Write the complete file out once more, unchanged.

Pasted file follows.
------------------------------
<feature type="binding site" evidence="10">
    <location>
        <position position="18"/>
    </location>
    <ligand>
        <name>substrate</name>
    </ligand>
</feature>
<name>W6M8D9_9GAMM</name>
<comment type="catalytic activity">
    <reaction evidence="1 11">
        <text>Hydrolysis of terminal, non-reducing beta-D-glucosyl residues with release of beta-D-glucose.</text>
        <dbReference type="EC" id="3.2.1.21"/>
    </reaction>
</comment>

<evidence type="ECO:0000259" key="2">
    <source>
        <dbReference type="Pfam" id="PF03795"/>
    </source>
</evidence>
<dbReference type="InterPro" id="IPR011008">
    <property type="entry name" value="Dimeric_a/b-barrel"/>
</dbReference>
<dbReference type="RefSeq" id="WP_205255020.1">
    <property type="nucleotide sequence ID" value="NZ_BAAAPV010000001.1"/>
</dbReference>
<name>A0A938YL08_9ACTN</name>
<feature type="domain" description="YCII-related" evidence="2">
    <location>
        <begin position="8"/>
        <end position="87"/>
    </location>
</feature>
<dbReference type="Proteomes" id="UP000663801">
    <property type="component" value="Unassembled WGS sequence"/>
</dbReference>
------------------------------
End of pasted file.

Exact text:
<feature type="binding site" evidence="10">
    <location>
        <position position="18"/>
    </location>
    <ligand>
        <name>substrate</name>
    </ligand>
</feature>
<name>W6M8D9_9GAMM</name>
<comment type="catalytic activity">
    <reaction evidence="1 11">
        <text>Hydrolysis of terminal, non-reducing beta-D-glucosyl residues with release of beta-D-glucose.</text>
        <dbReference type="EC" id="3.2.1.21"/>
    </reaction>
</comment>

<evidence type="ECO:0000259" key="2">
    <source>
        <dbReference type="Pfam" id="PF03795"/>
    </source>
</evidence>
<dbReference type="InterPro" id="IPR011008">
    <property type="entry name" value="Dimeric_a/b-barrel"/>
</dbReference>
<dbReference type="RefSeq" id="WP_205255020.1">
    <property type="nucleotide sequence ID" value="NZ_BAAAPV010000001.1"/>
</dbReference>
<name>A0A938YL08_9ACTN</name>
<feature type="domain" description="YCII-related" evidence="2">
    <location>
        <begin position="8"/>
        <end position="87"/>
    </location>
</feature>
<dbReference type="Proteomes" id="UP000663801">
    <property type="component" value="Unassembled WGS sequence"/>
</dbReference>